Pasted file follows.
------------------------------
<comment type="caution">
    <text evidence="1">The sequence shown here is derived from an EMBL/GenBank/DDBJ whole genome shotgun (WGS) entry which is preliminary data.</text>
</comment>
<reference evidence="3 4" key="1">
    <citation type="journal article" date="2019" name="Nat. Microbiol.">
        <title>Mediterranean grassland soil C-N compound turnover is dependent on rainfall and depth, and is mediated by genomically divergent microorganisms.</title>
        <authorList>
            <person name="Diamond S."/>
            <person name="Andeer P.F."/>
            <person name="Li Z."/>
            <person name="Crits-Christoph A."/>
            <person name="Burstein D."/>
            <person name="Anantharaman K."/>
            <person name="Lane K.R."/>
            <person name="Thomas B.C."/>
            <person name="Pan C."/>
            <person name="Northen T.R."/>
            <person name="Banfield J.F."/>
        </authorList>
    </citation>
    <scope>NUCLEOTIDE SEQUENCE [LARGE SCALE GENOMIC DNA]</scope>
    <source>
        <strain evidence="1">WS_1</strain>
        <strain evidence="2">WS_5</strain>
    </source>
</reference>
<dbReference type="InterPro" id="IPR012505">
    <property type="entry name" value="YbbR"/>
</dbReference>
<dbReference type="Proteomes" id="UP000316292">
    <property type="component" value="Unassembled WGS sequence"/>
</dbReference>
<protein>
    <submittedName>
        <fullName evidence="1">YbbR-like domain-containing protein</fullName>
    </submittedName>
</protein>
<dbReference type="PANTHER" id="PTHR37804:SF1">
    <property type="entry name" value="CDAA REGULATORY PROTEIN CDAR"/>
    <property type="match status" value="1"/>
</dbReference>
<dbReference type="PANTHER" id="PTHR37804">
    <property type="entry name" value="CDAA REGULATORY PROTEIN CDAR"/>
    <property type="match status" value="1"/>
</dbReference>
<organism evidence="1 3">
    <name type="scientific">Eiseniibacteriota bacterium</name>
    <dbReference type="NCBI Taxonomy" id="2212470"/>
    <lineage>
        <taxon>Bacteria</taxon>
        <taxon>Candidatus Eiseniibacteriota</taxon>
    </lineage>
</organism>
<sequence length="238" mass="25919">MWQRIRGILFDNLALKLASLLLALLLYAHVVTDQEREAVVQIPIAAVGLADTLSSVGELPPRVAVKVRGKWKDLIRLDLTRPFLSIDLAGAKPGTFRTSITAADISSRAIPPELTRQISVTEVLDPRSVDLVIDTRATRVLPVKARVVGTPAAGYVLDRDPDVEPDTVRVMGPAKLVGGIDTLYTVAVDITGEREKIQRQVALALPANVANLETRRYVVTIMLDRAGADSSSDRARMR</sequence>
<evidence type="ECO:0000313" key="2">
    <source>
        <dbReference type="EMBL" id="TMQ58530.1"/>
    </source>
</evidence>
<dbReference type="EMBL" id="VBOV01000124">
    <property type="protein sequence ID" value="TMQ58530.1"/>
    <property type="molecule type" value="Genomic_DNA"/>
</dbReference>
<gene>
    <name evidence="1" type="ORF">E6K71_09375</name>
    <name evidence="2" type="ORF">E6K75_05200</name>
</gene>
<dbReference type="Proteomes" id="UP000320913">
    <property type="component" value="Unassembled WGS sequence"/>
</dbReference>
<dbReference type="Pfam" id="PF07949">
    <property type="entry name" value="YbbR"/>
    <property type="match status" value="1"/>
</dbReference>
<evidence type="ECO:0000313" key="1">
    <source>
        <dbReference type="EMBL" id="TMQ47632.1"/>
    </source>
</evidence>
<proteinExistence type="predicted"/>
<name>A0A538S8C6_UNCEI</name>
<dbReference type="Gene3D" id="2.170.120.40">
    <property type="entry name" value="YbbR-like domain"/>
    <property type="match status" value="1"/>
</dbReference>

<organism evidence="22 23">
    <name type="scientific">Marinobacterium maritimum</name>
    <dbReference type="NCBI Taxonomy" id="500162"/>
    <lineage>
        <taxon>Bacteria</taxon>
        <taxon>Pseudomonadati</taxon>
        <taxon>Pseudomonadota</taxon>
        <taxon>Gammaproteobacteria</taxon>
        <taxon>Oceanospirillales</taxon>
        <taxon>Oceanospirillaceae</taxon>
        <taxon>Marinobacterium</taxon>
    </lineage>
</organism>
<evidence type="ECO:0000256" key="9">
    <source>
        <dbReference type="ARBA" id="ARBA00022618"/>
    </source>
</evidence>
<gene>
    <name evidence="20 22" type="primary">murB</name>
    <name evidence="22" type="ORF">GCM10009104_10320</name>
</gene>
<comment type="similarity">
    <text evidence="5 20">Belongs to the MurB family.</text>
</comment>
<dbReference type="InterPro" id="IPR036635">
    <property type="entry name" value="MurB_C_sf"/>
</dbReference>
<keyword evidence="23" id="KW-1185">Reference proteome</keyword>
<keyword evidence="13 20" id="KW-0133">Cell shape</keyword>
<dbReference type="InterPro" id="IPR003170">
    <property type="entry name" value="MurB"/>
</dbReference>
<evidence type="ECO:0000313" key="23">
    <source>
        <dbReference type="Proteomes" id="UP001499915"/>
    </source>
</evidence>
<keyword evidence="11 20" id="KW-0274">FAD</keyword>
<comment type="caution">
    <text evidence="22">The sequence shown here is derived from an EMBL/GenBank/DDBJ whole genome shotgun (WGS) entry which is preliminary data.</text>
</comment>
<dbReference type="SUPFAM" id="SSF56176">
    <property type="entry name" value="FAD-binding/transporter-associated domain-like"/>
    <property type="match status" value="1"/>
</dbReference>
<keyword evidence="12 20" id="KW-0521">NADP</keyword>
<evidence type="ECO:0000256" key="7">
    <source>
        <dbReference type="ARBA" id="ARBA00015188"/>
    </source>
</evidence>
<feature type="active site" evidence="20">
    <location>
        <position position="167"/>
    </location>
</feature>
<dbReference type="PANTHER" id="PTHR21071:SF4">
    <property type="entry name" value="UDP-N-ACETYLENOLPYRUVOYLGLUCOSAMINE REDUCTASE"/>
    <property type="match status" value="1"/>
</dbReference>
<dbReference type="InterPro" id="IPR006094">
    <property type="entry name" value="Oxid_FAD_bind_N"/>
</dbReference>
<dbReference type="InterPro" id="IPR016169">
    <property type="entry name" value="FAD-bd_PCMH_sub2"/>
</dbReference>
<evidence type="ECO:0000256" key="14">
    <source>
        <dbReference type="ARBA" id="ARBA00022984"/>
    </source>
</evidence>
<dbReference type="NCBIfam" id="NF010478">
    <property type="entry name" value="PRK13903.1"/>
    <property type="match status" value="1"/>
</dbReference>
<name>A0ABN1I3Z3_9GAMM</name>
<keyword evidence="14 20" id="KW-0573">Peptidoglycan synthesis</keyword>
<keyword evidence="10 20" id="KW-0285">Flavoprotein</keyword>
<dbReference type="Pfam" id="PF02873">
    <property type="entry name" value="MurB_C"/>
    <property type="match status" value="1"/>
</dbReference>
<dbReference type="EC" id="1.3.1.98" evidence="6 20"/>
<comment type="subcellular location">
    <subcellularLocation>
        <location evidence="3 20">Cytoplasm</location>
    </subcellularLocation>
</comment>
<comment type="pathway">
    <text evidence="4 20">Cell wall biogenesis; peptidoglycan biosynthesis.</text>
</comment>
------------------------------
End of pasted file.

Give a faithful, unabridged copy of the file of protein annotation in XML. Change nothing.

<comment type="caution">
    <text evidence="1">The sequence shown here is derived from an EMBL/GenBank/DDBJ whole genome shotgun (WGS) entry which is preliminary data.</text>
</comment>
<reference evidence="3 4" key="1">
    <citation type="journal article" date="2019" name="Nat. Microbiol.">
        <title>Mediterranean grassland soil C-N compound turnover is dependent on rainfall and depth, and is mediated by genomically divergent microorganisms.</title>
        <authorList>
            <person name="Diamond S."/>
            <person name="Andeer P.F."/>
            <person name="Li Z."/>
            <person name="Crits-Christoph A."/>
            <person name="Burstein D."/>
            <person name="Anantharaman K."/>
            <person name="Lane K.R."/>
            <person name="Thomas B.C."/>
            <person name="Pan C."/>
            <person name="Northen T.R."/>
            <person name="Banfield J.F."/>
        </authorList>
    </citation>
    <scope>NUCLEOTIDE SEQUENCE [LARGE SCALE GENOMIC DNA]</scope>
    <source>
        <strain evidence="1">WS_1</strain>
        <strain evidence="2">WS_5</strain>
    </source>
</reference>
<dbReference type="InterPro" id="IPR012505">
    <property type="entry name" value="YbbR"/>
</dbReference>
<dbReference type="Proteomes" id="UP000316292">
    <property type="component" value="Unassembled WGS sequence"/>
</dbReference>
<protein>
    <submittedName>
        <fullName evidence="1">YbbR-like domain-containing protein</fullName>
    </submittedName>
</protein>
<dbReference type="PANTHER" id="PTHR37804:SF1">
    <property type="entry name" value="CDAA REGULATORY PROTEIN CDAR"/>
    <property type="match status" value="1"/>
</dbReference>
<dbReference type="PANTHER" id="PTHR37804">
    <property type="entry name" value="CDAA REGULATORY PROTEIN CDAR"/>
    <property type="match status" value="1"/>
</dbReference>
<organism evidence="1 3">
    <name type="scientific">Eiseniibacteriota bacterium</name>
    <dbReference type="NCBI Taxonomy" id="2212470"/>
    <lineage>
        <taxon>Bacteria</taxon>
        <taxon>Candidatus Eiseniibacteriota</taxon>
    </lineage>
</organism>
<sequence length="238" mass="25919">MWQRIRGILFDNLALKLASLLLALLLYAHVVTDQEREAVVQIPIAAVGLADTLSSVGELPPRVAVKVRGKWKDLIRLDLTRPFLSIDLAGAKPGTFRTSITAADISSRAIPPELTRQISVTEVLDPRSVDLVIDTRATRVLPVKARVVGTPAAGYVLDRDPDVEPDTVRVMGPAKLVGGIDTLYTVAVDITGEREKIQRQVALALPANVANLETRRYVVTIMLDRAGADSSSDRARMR</sequence>
<evidence type="ECO:0000313" key="2">
    <source>
        <dbReference type="EMBL" id="TMQ58530.1"/>
    </source>
</evidence>
<dbReference type="EMBL" id="VBOV01000124">
    <property type="protein sequence ID" value="TMQ58530.1"/>
    <property type="molecule type" value="Genomic_DNA"/>
</dbReference>
<gene>
    <name evidence="1" type="ORF">E6K71_09375</name>
    <name evidence="2" type="ORF">E6K75_05200</name>
</gene>
<dbReference type="Proteomes" id="UP000320913">
    <property type="component" value="Unassembled WGS sequence"/>
</dbReference>
<dbReference type="Pfam" id="PF07949">
    <property type="entry name" value="YbbR"/>
    <property type="match status" value="1"/>
</dbReference>
<evidence type="ECO:0000313" key="1">
    <source>
        <dbReference type="EMBL" id="TMQ47632.1"/>
    </source>
</evidence>
<proteinExistence type="predicted"/>
<name>A0A538S8C6_UNCEI</name>
<dbReference type="Gene3D" id="2.170.120.40">
    <property type="entry name" value="YbbR-like domain"/>
    <property type="match status" value="1"/>
</dbReference>

<organism evidence="22 23">
    <name type="scientific">Marinobacterium maritimum</name>
    <dbReference type="NCBI Taxonomy" id="500162"/>
    <lineage>
        <taxon>Bacteria</taxon>
        <taxon>Pseudomonadati</taxon>
        <taxon>Pseudomonadota</taxon>
        <taxon>Gammaproteobacteria</taxon>
        <taxon>Oceanospirillales</taxon>
        <taxon>Oceanospirillaceae</taxon>
        <taxon>Marinobacterium</taxon>
    </lineage>
</organism>
<evidence type="ECO:0000256" key="9">
    <source>
        <dbReference type="ARBA" id="ARBA00022618"/>
    </source>
</evidence>
<gene>
    <name evidence="20 22" type="primary">murB</name>
    <name evidence="22" type="ORF">GCM10009104_10320</name>
</gene>
<comment type="similarity">
    <text evidence="5 20">Belongs to the MurB family.</text>
</comment>
<dbReference type="InterPro" id="IPR036635">
    <property type="entry name" value="MurB_C_sf"/>
</dbReference>
<keyword evidence="23" id="KW-1185">Reference proteome</keyword>
<keyword evidence="13 20" id="KW-0133">Cell shape</keyword>
<dbReference type="InterPro" id="IPR003170">
    <property type="entry name" value="MurB"/>
</dbReference>
<evidence type="ECO:0000313" key="23">
    <source>
        <dbReference type="Proteomes" id="UP001499915"/>
    </source>
</evidence>
<keyword evidence="11 20" id="KW-0274">FAD</keyword>
<comment type="caution">
    <text evidence="22">The sequence shown here is derived from an EMBL/GenBank/DDBJ whole genome shotgun (WGS) entry which is preliminary data.</text>
</comment>
<dbReference type="SUPFAM" id="SSF56176">
    <property type="entry name" value="FAD-binding/transporter-associated domain-like"/>
    <property type="match status" value="1"/>
</dbReference>
<keyword evidence="12 20" id="KW-0521">NADP</keyword>
<evidence type="ECO:0000256" key="7">
    <source>
        <dbReference type="ARBA" id="ARBA00015188"/>
    </source>
</evidence>
<feature type="active site" evidence="20">
    <location>
        <position position="167"/>
    </location>
</feature>
<dbReference type="PANTHER" id="PTHR21071:SF4">
    <property type="entry name" value="UDP-N-ACETYLENOLPYRUVOYLGLUCOSAMINE REDUCTASE"/>
    <property type="match status" value="1"/>
</dbReference>
<dbReference type="InterPro" id="IPR006094">
    <property type="entry name" value="Oxid_FAD_bind_N"/>
</dbReference>
<dbReference type="InterPro" id="IPR016169">
    <property type="entry name" value="FAD-bd_PCMH_sub2"/>
</dbReference>
<evidence type="ECO:0000256" key="14">
    <source>
        <dbReference type="ARBA" id="ARBA00022984"/>
    </source>
</evidence>
<dbReference type="NCBIfam" id="NF010478">
    <property type="entry name" value="PRK13903.1"/>
    <property type="match status" value="1"/>
</dbReference>
<name>A0ABN1I3Z3_9GAMM</name>
<keyword evidence="14 20" id="KW-0573">Peptidoglycan synthesis</keyword>
<keyword evidence="10 20" id="KW-0285">Flavoprotein</keyword>
<dbReference type="Pfam" id="PF02873">
    <property type="entry name" value="MurB_C"/>
    <property type="match status" value="1"/>
</dbReference>
<dbReference type="EC" id="1.3.1.98" evidence="6 20"/>
<comment type="subcellular location">
    <subcellularLocation>
        <location evidence="3 20">Cytoplasm</location>
    </subcellularLocation>
</comment>
<comment type="pathway">
    <text evidence="4 20">Cell wall biogenesis; peptidoglycan biosynthesis.</text>
</comment>